Genital Herpes

Genital herpes is a common infection caused by the herpes simplex virus (HSV). It causes painful blisters on the genitals and the surrounding areas.

As genital herpes can be passed to others through sexual contact, it's often referred to as a sexually transmitted infection.

HSV can affect any mucous membrane (moist lining), such as those found in the mouth (cold sores).

Genital herpes is a long-term condition. The virus remains in your body and can become active again and again. It can come back 4 to 5 times in the first two years after being infected. However, over time, it tends to come back less often and each outbreak becomes less severe.

The herpes simplex virus (HSV)

There are 2 types of herpes simplex virus (HSV), type 1 and type 2. Both types are highly contagious and can be passed easily from one person to another by direct contact.

Genital herpes is usually transmitted by having sex (vaginal, anal or oral) with an infected person. Even if someone with genital herpes doesn't have any symptoms, it's possible for them to pass the condition on to a sexual partner.

At least 8 out of 10 people who carry the virus don't know they have been infected because there are often few or no initial symptoms. However, certain triggers can activate the virus, causing an outbreak of genital herpes.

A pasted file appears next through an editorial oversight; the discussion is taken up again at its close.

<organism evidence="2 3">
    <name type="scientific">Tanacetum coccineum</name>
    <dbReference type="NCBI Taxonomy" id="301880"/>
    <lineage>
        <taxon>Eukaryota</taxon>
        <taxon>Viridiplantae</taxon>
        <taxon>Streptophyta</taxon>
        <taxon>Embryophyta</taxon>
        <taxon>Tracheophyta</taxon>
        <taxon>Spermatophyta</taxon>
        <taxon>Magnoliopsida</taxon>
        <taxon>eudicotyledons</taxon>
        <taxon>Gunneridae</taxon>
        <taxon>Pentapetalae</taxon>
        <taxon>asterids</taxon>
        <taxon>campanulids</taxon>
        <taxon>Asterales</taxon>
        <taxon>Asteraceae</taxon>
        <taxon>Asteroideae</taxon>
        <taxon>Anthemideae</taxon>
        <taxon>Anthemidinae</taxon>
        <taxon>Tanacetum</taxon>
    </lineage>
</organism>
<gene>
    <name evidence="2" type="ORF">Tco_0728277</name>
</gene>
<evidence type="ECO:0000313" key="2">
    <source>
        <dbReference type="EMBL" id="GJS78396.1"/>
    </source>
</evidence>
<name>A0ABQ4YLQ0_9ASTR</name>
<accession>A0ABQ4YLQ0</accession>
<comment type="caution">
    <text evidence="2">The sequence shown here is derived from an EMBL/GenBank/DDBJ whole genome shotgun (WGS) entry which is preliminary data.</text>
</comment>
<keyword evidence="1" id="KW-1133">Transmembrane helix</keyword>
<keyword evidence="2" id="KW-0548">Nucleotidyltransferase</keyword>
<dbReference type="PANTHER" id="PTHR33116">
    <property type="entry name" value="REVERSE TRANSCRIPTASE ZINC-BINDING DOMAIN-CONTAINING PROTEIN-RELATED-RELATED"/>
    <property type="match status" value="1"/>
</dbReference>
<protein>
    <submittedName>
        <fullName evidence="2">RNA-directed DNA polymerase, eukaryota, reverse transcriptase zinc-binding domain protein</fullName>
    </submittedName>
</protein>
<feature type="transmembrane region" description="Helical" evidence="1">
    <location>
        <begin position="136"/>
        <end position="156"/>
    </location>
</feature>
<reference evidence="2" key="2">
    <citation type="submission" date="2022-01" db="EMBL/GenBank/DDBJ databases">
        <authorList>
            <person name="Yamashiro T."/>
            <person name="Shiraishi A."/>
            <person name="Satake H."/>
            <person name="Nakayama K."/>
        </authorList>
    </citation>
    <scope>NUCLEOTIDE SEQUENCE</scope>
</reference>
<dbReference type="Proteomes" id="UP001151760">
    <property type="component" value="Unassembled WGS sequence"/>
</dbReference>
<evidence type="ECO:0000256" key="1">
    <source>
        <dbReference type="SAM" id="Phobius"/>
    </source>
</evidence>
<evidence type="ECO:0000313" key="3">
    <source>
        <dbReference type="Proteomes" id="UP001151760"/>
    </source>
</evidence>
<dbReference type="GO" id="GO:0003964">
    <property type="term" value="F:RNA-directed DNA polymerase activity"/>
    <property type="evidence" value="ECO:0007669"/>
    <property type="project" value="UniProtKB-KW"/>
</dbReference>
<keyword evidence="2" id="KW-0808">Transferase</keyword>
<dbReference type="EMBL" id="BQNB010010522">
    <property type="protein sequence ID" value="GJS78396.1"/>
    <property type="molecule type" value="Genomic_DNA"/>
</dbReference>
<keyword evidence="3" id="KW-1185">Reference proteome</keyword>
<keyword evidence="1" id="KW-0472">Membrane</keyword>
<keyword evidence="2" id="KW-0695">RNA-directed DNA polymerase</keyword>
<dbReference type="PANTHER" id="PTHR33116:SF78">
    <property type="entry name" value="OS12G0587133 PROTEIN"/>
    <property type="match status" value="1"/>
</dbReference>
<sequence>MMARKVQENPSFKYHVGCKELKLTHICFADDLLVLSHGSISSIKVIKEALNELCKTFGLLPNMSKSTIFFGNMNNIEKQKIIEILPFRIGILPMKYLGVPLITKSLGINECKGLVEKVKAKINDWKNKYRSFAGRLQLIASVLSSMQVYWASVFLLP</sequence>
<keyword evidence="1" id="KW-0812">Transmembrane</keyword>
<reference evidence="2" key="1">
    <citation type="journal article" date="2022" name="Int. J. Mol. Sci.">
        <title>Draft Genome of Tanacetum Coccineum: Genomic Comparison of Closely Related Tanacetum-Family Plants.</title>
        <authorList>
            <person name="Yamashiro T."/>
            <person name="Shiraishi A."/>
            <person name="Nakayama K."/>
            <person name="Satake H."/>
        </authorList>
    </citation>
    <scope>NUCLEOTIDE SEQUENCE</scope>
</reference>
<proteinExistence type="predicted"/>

Who is affected?

Genital herpes is a common condition, especially in people from 20 to 24 years old.

In 2013, 32,279 people attended a sexual health clinic in England with an attack of genital herpes for the first time.

Treating genital herpes

Although there's no cure for genital herpes, the symptoms can usually be controlled using antiviral medicines.

However, it's important to prevent the spread of genital herpes by avoiding sex until symptoms have cleared up and continuing to use a condom afterwards.

Pregnancy

Genital herpes can cause problems during pregnancy. These complications can be more serious depending on whether you already have genital herpes, or develop it for the first time while pregnant.